Democracy, not robocracy

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VANCOUVER (CUP) – When it was announced that the first conviction had been doled out to a culprit of the Stanley Cup riots, people rejoiced. The general sentiment seemed to be that justice had finally been served. Yet when the story broke early last week suggesting that the last federal election had been littered with fraud, many labelled it as “typical dirty politics” instead of what it actually was: potentially illegal.

“This is simply a smear campaign, without any basis,” said Prime Minister Stephen Harper in the House of Commons on Feb. 29. He was referring to accusations against the Conservative party that suggested they were responsible for a series of “robocalls” during the last federal election.

The phone calls were made to potential voters, asking if the residents would be voting for the Liberal or NDP candidate in their riding. In some circumstances, the caller impersonated Elections Canada and told the would-be voter that their polling station had been moved.

The Conservatives soon began arguing that the whole situation was concocted by a bunch of “sore losers.” They went on to suggest that there was not enough evidence to support these claims – while voters from at least 38 ridings were simultaneously reporting they were victims of these robocalls.

Soon, they stopped trying to deflect questions and instead began trying to put the blame on the Liberal party. The Conservatives claimed that the Liberals had been using a phone company in North Dakota to make these calls, but the NDP was quick to point out that there were two companies, the other one in Canada, who were unrelated but had similar names. Liberal MP Frank Valeriote told CBC that “it is ridiculous to think that Liberals would try and suppress their own voters from coming out to vote.”

The robocall issue is going to be on the table for a while, particularly as Elections Canada decides to what extent they are going to investigate given the fact that some 31,000 people have now come forward to complain about robocalls during the election. In the meantime, nearly 40,000 Canadians have signed an online petition demanding that a full public inquiry is conducted. Although many MPs have also expressed their anger and frustration regarding various facets of the scandal, we still don’t know precisely what happened.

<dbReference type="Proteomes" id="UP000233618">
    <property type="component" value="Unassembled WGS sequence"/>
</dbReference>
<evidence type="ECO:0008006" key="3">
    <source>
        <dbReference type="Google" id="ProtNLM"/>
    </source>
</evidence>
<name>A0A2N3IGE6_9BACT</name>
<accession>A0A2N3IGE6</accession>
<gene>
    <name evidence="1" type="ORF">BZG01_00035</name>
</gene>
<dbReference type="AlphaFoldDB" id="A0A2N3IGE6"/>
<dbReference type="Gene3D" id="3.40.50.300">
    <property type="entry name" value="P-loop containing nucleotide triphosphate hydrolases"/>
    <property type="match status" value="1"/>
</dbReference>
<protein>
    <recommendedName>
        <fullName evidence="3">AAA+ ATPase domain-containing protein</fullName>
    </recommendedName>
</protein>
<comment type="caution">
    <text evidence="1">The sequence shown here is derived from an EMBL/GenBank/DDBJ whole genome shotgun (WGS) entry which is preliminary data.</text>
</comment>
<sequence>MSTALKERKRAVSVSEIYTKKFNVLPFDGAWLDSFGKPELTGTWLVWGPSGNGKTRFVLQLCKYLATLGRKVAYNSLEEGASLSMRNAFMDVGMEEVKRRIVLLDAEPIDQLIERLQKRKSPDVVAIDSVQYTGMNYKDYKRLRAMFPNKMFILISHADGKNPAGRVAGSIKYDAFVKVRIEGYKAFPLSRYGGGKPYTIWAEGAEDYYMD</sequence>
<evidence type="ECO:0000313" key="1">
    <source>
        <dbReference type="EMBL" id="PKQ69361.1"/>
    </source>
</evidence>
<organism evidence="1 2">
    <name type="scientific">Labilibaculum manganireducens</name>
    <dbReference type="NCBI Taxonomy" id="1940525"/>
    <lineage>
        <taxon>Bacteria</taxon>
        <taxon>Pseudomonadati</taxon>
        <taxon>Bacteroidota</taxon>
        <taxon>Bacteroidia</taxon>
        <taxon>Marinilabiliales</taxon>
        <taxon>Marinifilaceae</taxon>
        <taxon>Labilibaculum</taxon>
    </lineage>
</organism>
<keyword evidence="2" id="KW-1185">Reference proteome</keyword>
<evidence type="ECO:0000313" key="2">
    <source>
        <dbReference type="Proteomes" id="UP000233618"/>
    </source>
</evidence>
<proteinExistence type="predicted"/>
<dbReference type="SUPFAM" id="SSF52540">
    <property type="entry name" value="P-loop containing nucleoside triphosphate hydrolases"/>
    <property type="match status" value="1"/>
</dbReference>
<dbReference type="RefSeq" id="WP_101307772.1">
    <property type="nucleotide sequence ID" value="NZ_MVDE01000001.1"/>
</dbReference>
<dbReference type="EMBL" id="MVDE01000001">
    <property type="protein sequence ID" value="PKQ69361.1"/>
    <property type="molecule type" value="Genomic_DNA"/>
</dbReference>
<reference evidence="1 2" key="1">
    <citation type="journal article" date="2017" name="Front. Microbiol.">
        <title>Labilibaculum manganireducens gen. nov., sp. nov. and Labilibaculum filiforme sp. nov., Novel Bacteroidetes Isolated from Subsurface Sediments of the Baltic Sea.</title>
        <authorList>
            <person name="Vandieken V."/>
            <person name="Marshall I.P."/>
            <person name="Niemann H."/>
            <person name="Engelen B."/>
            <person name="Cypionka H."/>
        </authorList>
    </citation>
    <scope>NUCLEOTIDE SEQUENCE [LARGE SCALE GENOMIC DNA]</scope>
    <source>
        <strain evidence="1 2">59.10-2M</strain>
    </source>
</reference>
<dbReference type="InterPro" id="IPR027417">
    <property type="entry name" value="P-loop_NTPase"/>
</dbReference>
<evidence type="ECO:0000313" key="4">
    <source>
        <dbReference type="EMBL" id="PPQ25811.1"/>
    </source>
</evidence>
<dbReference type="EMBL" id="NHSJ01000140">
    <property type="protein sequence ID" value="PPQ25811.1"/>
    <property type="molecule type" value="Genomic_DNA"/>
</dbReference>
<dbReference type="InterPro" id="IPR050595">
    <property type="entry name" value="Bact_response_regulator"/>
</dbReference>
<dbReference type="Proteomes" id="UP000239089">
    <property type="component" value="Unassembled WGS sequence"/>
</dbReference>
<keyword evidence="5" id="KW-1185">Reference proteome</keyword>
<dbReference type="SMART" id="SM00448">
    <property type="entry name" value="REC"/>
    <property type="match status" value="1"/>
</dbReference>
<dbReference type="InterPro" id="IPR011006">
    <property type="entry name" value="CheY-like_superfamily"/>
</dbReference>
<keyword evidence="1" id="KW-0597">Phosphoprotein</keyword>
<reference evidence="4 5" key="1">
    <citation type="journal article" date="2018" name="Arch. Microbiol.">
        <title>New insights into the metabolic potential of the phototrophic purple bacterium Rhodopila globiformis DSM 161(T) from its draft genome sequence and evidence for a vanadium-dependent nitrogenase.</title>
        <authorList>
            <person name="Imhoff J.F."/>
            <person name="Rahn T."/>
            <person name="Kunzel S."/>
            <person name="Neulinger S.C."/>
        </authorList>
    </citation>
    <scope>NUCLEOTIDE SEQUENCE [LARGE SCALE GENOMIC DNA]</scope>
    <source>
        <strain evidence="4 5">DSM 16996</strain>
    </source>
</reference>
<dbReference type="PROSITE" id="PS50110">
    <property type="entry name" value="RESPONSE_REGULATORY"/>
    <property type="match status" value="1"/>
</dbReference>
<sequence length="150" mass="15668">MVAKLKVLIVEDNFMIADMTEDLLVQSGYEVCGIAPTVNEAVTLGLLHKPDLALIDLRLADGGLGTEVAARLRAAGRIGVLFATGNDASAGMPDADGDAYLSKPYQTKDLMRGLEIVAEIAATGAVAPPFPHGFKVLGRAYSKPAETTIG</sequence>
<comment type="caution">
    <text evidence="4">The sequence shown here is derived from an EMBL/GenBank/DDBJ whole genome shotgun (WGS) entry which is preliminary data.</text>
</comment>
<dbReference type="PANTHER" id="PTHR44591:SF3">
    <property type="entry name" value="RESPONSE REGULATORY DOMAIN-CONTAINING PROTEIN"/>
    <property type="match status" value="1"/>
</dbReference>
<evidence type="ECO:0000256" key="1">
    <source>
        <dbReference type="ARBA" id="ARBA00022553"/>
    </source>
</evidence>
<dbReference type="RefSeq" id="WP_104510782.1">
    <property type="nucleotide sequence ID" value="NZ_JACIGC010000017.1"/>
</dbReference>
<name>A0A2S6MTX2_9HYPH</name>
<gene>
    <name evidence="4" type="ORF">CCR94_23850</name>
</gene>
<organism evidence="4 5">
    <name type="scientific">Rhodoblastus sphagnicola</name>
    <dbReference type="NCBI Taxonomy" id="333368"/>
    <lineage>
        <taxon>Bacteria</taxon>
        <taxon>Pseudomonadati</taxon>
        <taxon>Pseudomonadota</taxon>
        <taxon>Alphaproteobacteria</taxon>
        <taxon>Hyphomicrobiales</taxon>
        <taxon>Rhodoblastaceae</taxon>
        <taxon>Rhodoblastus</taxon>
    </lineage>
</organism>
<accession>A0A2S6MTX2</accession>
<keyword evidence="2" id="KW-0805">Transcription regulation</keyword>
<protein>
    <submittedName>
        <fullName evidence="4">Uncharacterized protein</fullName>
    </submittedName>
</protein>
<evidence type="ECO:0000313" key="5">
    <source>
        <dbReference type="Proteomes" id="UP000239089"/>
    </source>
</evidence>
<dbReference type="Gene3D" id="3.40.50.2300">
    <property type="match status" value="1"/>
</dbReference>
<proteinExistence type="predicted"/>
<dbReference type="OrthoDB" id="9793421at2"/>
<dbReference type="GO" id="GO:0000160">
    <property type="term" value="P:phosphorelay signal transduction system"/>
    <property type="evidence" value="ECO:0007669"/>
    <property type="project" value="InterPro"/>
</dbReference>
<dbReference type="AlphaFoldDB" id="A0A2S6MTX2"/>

People are angry, and with just cause. Something is going on, but the only way we’re going to find out is if the authorities take charge. Instead of initiating a rapid inquiry, as Rex Murphy pointed out on CBC’s The National, “Mr. Harper is wearing his injured, angry face.”

Politicians need to be held responsible for their actions, just like everyone else. They are Canadian citizens, and should be held accountable to the fullest extent of the law – after all, they are the ones making those laws. The robocalls affected individuals' ability to vote, and no one should be allowed to take away that most fundamental right that is the basis of democracy.

Politics are integral to the way we live in Canada. Certainly, they can be trying at times, but that is no reason to ignore them altogether. Why are we able to celebrate someone being punished for destroying physical property, yet are only mildly irritated by the robocalls that could amount to destroying our democracy. This can’t be reduced simply to dirty politics.

As Rick Mercer aptly pointed out, “We have always agreed that voting is a fundamental right. This is not a left or a right thing, this is just a thing. If we don’t believe in that, what else do we have to believe in?”

Samantha Thompson
Capilano Courier (Capilano University)

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